Reliance Communications is looking to sell an undersea fiber optic network and a related U.S. business, hoping to raise around $3 billion in cash, sources familiar with the matter said.
Reliance acquired its FLAG network, which lies at the heart of its global operations, in 2003 for $207 million, and now sells both capacity on the network as well as more lucrative telecoms services to other carriers and companies around the world.
The FLAG business, which stands for Fiber-optic Loop Around the Globe, is run by Reliance Globalcom, the company’s overseas arm. Reliance is also selling YIPES, a California-based ethernet service provider it bought in 2007.
A Reliance spokesman who did not want to be named said: “We vehemently deny these speculations and rumours.”
Three sources with direct knowledge of the sale said that Reliance had hired a bank to advise on the auction, and that bids were due in late January.
The adviser is shopping the assets to Japan’s KDDI and U.S. operators AT&T and Verizon, the sources said.
Last month, Reliance Globalcom, the global unit of Reliance Communications, told Reuters it will more than double its data centre operations over the next 18 months, in a bid to compete with world leaders such as AT&T and BT.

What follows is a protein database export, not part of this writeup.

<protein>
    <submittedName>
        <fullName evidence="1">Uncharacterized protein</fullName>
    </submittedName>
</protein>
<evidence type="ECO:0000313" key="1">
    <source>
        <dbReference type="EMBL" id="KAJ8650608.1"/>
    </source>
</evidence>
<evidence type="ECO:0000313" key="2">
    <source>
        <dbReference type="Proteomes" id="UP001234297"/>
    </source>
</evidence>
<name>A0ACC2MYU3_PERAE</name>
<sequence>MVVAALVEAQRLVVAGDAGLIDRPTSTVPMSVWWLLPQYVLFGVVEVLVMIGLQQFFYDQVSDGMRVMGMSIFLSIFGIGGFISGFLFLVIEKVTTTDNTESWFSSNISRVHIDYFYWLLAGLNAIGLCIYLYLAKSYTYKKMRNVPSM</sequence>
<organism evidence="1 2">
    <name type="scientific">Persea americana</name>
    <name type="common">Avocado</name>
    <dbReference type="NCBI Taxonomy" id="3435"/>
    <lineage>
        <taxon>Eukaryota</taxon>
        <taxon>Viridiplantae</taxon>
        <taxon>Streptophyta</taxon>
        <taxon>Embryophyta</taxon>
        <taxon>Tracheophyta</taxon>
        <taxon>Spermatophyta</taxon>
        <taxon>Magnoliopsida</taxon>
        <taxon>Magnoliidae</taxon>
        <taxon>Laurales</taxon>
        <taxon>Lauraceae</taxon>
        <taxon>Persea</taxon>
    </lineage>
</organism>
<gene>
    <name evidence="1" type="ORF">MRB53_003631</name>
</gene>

The unit now generates about $1.6 billion in annual revenue, or nearly a third of the total for Reliance Communications.
Reliance Globalcom CEO Punit Garg said he expected his unit’s growth to remain brisk, but added that it could slow somewhat from the rate of about 20 percent in the third quarter versus second quarter levels.
Reliance competes with the likes of Bharti Airtel, Tata Teleservices and Vodafone Essar in India’s fast-growing but increasingly competitive mobile market, where average revenue per users have been steadily falling.
In addition to dealing with stiff competition, companies have also had to watch their cash as they get ready to bid on third-generation (3G) mobile licences being auctioned early next year, and then build new networks to offer services.